How To Fix Knee Problems - Remedies For Soreness
Tendonitis & Stiffness
am sure that many of you have knee problems such as soreness, tendonitis
or just general stiffness. I was working with an athlete recently
and none of his former coaches or trainers knew how to 'fix' his
knee problems. Mind you, this was an athlete that has access to
top of the line athletic trainers and recovery/recuperation methods.
Ice and rest were tried after the season but lo and behold as soon
as his strength and conditioning program resumed, in rushed that
annoying knee pain.
If you remember back a few issues, you will remember
that I outline how the body is just a stack of joints, alternating
in mobility and stability. If mobility is lacking in a joint such
as the ankle or the hip, guess which joint is going to pay the price?
That's right; the knee joint will pick up the slack by becoming
more mobile. The only thing is that the knee is a hinge joint and
it is not supposed to be that mobile. The knee is simply a reactor
of the joints above and below it. All the ice and rest in the world
will not make your knees better. Believe me, as someone that had
suffered from severe tendonitis in the past, I know.
Every time I would start to play basketball more intensely
and frequently, my knees would be so bad that I would often have
to stop the car on the way back from my games to get out and stand
up for a few minutes. From years of bodybuilding, my hips had become
'bound' or too immobile due to a lot of muscle and way too much
training in the sagittal plane (front to back). The main question
then is how did I fix this problem and how can you fix your knee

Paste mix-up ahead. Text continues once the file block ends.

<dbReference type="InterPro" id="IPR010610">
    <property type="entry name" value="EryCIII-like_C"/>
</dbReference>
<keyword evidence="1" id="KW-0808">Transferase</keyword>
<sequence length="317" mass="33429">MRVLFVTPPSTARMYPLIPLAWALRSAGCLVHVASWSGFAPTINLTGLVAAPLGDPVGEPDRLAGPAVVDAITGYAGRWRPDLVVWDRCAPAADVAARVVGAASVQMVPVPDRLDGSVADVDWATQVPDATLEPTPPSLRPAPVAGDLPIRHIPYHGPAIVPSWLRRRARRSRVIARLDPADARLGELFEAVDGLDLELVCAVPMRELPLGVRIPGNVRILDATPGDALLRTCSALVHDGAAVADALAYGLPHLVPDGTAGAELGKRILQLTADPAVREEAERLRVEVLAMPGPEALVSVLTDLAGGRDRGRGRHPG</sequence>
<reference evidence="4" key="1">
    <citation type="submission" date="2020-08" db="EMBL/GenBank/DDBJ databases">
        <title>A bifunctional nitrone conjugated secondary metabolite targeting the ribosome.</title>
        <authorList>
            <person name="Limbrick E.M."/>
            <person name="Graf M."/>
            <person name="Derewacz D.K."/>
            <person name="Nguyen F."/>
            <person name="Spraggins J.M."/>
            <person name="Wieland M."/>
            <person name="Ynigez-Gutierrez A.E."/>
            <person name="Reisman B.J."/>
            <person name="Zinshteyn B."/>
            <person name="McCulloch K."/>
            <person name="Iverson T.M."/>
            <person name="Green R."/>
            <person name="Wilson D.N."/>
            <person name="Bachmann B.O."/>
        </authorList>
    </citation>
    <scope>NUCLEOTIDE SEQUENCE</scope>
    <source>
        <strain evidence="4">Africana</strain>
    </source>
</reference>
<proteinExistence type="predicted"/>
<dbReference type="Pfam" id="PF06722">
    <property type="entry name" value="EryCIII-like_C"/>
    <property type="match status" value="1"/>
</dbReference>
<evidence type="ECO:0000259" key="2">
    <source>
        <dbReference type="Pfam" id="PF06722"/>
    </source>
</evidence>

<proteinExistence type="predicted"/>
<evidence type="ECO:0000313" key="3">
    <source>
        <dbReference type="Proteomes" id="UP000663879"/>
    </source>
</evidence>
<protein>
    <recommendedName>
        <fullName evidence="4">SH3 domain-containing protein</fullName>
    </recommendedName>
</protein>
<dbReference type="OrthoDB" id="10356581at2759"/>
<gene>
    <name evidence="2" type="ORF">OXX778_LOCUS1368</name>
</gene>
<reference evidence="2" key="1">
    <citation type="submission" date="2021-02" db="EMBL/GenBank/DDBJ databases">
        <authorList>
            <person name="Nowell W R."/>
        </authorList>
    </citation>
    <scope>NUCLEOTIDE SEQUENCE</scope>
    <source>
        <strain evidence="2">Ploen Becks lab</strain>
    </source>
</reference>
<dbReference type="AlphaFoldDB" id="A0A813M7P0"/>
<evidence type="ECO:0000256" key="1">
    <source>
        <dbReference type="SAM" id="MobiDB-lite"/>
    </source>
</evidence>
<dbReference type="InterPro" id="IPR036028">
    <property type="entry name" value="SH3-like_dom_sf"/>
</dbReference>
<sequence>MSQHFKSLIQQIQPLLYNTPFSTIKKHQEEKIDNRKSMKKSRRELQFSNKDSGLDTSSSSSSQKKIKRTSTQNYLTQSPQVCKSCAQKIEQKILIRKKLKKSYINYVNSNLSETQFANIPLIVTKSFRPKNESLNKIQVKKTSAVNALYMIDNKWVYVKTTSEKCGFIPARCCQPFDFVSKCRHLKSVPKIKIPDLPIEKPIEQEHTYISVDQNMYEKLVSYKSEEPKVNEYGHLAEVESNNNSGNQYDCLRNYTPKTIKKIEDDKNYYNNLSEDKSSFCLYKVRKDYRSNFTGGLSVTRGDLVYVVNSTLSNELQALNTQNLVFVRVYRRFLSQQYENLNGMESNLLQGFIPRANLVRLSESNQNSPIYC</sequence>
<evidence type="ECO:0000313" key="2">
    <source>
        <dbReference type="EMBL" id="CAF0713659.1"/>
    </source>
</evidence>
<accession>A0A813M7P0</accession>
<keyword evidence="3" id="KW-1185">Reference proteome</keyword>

problems if you are unlucky enough to have them. Below is a list
of the things you can do and I guarantee you will have your knees
back in a few months:
- Deep static stretching of the hip flexors, adductors (muscles
the draw the leg in), hip rotators, gluteus muscles, hamstrings
and more of the hip rotators.
- Unloaded squats before every workout. Grab an exercise band,
attach it to a high point and grab the handles. Work those joints
through a full range of motion repeatedly.
- Leg swings to the front and back and side to side.
- Lateral movements for the lower body such as the lateral reaching
lunge or lateral squats.
- Ankle mobility exercises such as leg swings, leg drives into
the wall and front to back leg reaches.
- Before the workout, split squat lunges, lateral lunges and transverse
lunges with no weight.
- Single leg work such as single leg squats, anterior reaches
and skating lunges.
The interesting thing is that much of this list will
help alleviate back pain. On a side note, I will be done with that
book soon and hope to report back on quite a few more rehabilitation
modalities for that back that has been troubling you. I can watch
anyone perform a squatting exercise and look at their hips and ankles
and tell you where they are hurting. If the hips aren't mobile enough,
the low back and knees will buckle during the exercise. If the body
can't handle something, it will limit the range of motion. If the
angle between your shin and foot doesn't get smaller, then you are
looking at ankle mobility issues.
The interesting thing about athletes, in particular
basketball players, is that these high top shoes and ankle braces,
which are meant to protect the ankles, are in fact reducing ankle
mobility. Guess where the lack of mobility goes? You got it (the
knee). But, when looking at treatment, all the sports medicine doctors
want to go in and scope the knee, but again, they need this surgery
repeatedly throughout their careers. "If there is a leak on
the roof, don't try to fix the problem by patching the ceiling."